In responding to your reading, those who wish to cling to the Church’s teaching have not only the ability to show, by clear reason and evidence, the flaws in your points, above, but also a great deal of other testimony.

  • The heritage of a long patristic tradition, that in various ways has engaged with it, embraced it, and been shaped by it.
  • A liturgical cycle that is grounded in it, and which holds it as integral enough that it makes little sense without it.
  • The experiential nature of Orthodox worship which provides an encounter with and experience of it, allowing ‘first-hand’ exposure to the reality of the tradition.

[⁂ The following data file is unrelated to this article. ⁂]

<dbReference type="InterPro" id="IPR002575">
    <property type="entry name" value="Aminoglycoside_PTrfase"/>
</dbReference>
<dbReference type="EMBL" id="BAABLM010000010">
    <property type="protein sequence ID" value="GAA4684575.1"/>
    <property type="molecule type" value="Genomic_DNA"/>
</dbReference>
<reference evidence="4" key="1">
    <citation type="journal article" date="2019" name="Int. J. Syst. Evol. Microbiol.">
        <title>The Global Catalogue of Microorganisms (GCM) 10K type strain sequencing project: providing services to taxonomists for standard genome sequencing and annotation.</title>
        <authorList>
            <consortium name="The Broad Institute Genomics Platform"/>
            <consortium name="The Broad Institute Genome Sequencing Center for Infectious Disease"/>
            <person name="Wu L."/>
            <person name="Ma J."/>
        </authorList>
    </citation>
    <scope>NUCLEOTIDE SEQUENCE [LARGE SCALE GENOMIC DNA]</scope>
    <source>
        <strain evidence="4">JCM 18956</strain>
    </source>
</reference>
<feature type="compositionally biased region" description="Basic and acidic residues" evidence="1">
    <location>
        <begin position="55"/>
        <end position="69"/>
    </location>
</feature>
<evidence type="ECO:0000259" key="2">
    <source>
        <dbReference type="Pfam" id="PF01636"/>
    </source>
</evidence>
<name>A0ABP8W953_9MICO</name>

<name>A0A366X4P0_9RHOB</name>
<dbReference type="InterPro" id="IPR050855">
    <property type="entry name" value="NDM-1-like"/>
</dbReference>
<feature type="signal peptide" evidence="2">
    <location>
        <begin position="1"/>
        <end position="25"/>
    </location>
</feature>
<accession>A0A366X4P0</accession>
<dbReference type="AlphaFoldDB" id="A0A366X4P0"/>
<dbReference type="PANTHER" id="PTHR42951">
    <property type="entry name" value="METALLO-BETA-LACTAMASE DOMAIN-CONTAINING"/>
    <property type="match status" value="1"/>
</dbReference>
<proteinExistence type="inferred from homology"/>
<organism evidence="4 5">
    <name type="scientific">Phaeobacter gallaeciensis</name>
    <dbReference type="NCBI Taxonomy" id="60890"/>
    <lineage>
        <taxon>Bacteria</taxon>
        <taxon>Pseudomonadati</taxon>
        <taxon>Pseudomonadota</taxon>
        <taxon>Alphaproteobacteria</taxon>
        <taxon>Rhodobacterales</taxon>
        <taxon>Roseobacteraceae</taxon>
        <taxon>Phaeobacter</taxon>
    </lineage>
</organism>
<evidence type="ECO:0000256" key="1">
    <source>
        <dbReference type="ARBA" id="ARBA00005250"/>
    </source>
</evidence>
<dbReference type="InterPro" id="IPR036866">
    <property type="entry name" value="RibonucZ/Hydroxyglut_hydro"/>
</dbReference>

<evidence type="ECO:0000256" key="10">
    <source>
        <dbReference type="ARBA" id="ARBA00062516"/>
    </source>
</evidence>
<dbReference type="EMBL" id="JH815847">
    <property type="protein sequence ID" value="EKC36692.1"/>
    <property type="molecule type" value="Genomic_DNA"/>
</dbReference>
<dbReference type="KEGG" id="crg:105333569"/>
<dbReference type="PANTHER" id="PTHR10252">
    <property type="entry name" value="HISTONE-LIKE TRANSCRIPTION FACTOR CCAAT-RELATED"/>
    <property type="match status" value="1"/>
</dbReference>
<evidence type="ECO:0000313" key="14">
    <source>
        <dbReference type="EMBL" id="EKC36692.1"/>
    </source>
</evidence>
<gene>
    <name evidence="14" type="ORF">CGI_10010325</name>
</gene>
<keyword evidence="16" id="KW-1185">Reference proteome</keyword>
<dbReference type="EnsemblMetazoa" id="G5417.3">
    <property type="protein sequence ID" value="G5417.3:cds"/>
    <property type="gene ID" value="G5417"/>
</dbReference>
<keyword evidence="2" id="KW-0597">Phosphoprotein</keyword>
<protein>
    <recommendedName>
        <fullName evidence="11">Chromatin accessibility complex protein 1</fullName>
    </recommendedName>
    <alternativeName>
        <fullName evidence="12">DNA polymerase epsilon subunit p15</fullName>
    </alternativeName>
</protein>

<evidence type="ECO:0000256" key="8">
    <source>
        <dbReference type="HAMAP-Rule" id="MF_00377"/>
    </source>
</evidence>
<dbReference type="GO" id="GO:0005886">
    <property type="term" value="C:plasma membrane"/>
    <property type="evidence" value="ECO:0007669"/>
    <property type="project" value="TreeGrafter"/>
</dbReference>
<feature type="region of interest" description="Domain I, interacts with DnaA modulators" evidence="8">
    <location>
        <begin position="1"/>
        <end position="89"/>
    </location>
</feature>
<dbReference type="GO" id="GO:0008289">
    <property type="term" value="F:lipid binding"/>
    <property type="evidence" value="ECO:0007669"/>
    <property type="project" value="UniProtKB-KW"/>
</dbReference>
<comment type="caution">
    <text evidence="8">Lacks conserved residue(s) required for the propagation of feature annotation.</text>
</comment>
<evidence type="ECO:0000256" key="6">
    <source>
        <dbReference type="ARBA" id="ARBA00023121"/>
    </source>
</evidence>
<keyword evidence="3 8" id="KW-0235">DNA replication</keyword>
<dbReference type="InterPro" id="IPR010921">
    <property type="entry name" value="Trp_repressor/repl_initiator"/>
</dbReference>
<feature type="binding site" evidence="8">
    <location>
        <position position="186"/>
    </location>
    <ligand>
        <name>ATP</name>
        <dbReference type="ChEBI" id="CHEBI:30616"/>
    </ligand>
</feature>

• An hymnography that is wholly in the embrace of it.
  • An iconographic tradition that is shaped by it.
  • The writings of deified saints who confirm and revel in it—something that Orthodoxy holds dear and true, though which is often challenged by some today, who find the idea of divinely inspired Fathers as unbelievable as other parts of the tradition.

The simple fact of the matter is that you can challenge, deny, or redefine any of these (e.g. by saying that hymnography is not meant to be literal, that the Fathers don’t know as much as we do, etc.), but nevertheless these dimensions of testimony do exist, and are extremely ancient. The only way to proffer your position is either to deny them or radically redefine them; because the position you seek to support must be argued against the longstanding heritage of the Church, and without any concrete support of its own. Its sole grounding is one of disbelief. One disbelieves what the Church says, and so everything – history, liturgics, hymnography, feasts, the writings of saints – must be held in submission to one’s disbelief.